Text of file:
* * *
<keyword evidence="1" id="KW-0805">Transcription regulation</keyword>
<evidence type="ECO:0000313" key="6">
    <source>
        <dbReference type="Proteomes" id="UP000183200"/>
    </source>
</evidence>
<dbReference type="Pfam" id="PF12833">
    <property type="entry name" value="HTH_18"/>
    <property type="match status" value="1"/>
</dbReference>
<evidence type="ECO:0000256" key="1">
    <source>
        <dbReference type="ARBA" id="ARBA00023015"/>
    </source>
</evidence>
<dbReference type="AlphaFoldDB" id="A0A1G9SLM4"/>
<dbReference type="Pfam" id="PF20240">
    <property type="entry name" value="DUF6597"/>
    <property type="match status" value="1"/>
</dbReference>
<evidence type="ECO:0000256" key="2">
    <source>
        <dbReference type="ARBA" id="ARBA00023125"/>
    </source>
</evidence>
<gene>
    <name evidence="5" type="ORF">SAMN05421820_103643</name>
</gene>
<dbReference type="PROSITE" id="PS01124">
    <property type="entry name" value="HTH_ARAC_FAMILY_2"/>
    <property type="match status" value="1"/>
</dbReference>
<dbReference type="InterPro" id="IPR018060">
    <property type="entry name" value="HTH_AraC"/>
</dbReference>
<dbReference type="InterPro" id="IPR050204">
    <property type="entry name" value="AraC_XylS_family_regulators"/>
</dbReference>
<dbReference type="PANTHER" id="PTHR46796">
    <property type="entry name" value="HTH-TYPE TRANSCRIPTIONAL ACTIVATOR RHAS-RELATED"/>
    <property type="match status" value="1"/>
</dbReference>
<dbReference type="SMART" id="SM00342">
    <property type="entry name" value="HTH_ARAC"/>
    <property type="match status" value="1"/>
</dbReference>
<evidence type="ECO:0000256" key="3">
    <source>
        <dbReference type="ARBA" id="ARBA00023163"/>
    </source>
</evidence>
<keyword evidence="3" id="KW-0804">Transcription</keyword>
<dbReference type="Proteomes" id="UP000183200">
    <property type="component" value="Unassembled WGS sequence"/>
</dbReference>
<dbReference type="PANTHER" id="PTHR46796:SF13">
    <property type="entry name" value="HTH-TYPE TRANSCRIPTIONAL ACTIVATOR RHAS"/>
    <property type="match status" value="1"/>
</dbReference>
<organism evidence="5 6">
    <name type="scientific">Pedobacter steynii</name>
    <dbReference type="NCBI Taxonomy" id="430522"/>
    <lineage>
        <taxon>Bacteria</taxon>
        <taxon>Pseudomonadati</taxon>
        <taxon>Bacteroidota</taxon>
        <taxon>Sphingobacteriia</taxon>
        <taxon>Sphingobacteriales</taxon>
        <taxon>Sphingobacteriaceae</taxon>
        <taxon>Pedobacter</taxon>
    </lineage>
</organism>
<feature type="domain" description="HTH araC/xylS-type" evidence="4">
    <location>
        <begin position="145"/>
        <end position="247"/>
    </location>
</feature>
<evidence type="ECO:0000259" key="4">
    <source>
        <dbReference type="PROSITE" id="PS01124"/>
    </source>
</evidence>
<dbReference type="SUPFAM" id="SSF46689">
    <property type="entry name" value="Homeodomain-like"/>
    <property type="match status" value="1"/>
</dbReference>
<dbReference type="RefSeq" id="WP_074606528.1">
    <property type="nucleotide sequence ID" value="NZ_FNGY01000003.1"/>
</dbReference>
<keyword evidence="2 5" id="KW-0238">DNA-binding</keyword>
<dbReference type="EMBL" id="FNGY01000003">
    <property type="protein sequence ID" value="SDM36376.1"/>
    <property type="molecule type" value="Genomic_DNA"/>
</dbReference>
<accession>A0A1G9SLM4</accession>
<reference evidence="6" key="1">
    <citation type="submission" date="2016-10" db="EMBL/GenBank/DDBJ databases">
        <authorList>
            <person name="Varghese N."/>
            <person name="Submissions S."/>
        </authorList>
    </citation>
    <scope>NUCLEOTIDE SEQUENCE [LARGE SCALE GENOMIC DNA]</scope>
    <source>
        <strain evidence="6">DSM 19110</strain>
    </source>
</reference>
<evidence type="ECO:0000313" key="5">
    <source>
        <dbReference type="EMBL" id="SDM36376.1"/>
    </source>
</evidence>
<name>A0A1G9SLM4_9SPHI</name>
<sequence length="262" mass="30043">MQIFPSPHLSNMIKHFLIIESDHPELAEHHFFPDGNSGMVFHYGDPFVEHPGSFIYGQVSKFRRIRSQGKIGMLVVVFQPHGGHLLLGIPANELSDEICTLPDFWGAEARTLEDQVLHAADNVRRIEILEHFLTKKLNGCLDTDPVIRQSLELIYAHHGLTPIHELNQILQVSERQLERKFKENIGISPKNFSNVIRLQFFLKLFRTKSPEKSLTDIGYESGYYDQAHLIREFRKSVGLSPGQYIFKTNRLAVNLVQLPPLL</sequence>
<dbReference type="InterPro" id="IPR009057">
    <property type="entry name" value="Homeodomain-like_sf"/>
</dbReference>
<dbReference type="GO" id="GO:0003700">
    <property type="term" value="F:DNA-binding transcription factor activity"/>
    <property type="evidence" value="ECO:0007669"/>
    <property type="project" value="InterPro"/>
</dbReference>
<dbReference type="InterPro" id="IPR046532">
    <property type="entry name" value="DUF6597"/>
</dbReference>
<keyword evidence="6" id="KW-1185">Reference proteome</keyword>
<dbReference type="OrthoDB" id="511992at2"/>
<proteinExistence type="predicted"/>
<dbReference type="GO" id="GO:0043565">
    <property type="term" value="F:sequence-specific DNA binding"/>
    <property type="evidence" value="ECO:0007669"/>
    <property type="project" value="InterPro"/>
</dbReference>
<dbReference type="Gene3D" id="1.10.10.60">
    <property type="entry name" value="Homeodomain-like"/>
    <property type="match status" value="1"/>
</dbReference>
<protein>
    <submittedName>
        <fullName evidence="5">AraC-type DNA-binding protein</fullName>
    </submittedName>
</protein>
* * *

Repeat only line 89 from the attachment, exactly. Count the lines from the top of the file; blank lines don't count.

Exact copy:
    <property type="nucleotide sequence ID" value="NZ_FNGY01000003.1"/>